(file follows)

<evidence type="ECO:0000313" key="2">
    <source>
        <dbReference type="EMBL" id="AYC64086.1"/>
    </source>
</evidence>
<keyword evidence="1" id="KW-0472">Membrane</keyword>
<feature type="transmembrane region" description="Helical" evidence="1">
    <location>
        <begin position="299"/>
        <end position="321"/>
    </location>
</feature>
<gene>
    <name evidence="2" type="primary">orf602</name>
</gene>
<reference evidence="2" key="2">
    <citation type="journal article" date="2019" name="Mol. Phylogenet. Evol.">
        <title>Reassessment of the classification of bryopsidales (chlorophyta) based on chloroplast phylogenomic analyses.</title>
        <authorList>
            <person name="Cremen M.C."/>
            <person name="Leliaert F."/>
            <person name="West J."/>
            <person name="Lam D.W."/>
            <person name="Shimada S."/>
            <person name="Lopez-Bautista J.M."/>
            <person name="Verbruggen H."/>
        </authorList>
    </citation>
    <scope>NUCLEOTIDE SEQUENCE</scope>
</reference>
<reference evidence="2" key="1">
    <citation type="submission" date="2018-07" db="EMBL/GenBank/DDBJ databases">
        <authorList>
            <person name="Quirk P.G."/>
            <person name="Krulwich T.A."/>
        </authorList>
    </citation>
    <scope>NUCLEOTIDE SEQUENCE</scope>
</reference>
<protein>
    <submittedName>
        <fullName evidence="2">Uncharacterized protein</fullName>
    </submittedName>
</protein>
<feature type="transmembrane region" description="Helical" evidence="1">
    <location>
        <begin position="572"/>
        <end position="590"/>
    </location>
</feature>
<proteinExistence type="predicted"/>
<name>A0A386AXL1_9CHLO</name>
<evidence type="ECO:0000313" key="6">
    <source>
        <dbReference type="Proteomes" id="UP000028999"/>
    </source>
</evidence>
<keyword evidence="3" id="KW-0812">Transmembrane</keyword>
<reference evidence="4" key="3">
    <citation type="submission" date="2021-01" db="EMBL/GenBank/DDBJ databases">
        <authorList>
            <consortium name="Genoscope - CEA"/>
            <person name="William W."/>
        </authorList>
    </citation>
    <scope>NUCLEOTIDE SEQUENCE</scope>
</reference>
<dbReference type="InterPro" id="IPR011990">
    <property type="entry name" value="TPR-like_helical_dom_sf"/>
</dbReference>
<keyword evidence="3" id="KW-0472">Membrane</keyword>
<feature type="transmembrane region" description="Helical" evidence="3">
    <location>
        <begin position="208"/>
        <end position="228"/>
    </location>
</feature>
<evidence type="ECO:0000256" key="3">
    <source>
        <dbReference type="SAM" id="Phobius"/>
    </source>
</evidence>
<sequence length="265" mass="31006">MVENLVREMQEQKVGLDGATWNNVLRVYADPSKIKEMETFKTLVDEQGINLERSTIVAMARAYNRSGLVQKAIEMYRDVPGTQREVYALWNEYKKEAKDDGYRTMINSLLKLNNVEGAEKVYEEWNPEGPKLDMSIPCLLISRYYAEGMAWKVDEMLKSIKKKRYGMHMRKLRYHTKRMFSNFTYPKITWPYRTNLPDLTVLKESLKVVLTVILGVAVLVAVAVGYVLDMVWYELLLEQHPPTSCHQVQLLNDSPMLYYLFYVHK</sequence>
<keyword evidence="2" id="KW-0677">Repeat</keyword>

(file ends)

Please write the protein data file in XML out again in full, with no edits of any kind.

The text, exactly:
<evidence type="ECO:0000313" key="2">
    <source>
        <dbReference type="EMBL" id="AYC64086.1"/>
    </source>
</evidence>
<keyword evidence="1" id="KW-0472">Membrane</keyword>
<feature type="transmembrane region" description="Helical" evidence="1">
    <location>
        <begin position="299"/>
        <end position="321"/>
    </location>
</feature>
<gene>
    <name evidence="2" type="primary">orf602</name>
</gene>
<reference evidence="2" key="2">
    <citation type="journal article" date="2019" name="Mol. Phylogenet. Evol.">
        <title>Reassessment of the classification of bryopsidales (chlorophyta) based on chloroplast phylogenomic analyses.</title>
        <authorList>
            <person name="Cremen M.C."/>
            <person name="Leliaert F."/>
            <person name="West J."/>
            <person name="Lam D.W."/>
            <person name="Shimada S."/>
            <person name="Lopez-Bautista J.M."/>
            <person name="Verbruggen H."/>
        </authorList>
    </citation>
    <scope>NUCLEOTIDE SEQUENCE</scope>
</reference>
<reference evidence="2" key="1">
    <citation type="submission" date="2018-07" db="EMBL/GenBank/DDBJ databases">
        <authorList>
            <person name="Quirk P.G."/>
            <person name="Krulwich T.A."/>
        </authorList>
    </citation>
    <scope>NUCLEOTIDE SEQUENCE</scope>
</reference>
<protein>
    <submittedName>
        <fullName evidence="2">Uncharacterized protein</fullName>
    </submittedName>
</protein>
<feature type="transmembrane region" description="Helical" evidence="1">
    <location>
        <begin position="572"/>
        <end position="590"/>
    </location>
</feature>
<proteinExistence type="predicted"/>
<name>A0A386AXL1_9CHLO</name>
<evidence type="ECO:0000313" key="6">
    <source>
        <dbReference type="Proteomes" id="UP000028999"/>
    </source>
</evidence>
<keyword evidence="3" id="KW-0812">Transmembrane</keyword>
<reference evidence="4" key="3">
    <citation type="submission" date="2021-01" db="EMBL/GenBank/DDBJ databases">
        <authorList>
            <consortium name="Genoscope - CEA"/>
            <person name="William W."/>
        </authorList>
    </citation>
    <scope>NUCLEOTIDE SEQUENCE</scope>
</reference>
<dbReference type="InterPro" id="IPR011990">
    <property type="entry name" value="TPR-like_helical_dom_sf"/>
</dbReference>
<keyword evidence="3" id="KW-0472">Membrane</keyword>
<feature type="transmembrane region" description="Helical" evidence="3">
    <location>
        <begin position="208"/>
        <end position="228"/>
    </location>
</feature>
<evidence type="ECO:0000256" key="3">
    <source>
        <dbReference type="SAM" id="Phobius"/>
    </source>
</evidence>
<sequence length="265" mass="31006">MVENLVREMQEQKVGLDGATWNNVLRVYADPSKIKEMETFKTLVDEQGINLERSTIVAMARAYNRSGLVQKAIEMYRDVPGTQREVYALWNEYKKEAKDDGYRTMINSLLKLNNVEGAEKVYEEWNPEGPKLDMSIPCLLISRYYAEGMAWKVDEMLKSIKKKRYGMHMRKLRYHTKRMFSNFTYPKITWPYRTNLPDLTVLKESLKVVLTVILGVAVLVAVAVGYVLDMVWYELLLEQHPPTSCHQVQLLNDSPMLYYLFYVHK</sequence>
<keyword evidence="2" id="KW-0677">Repeat</keyword>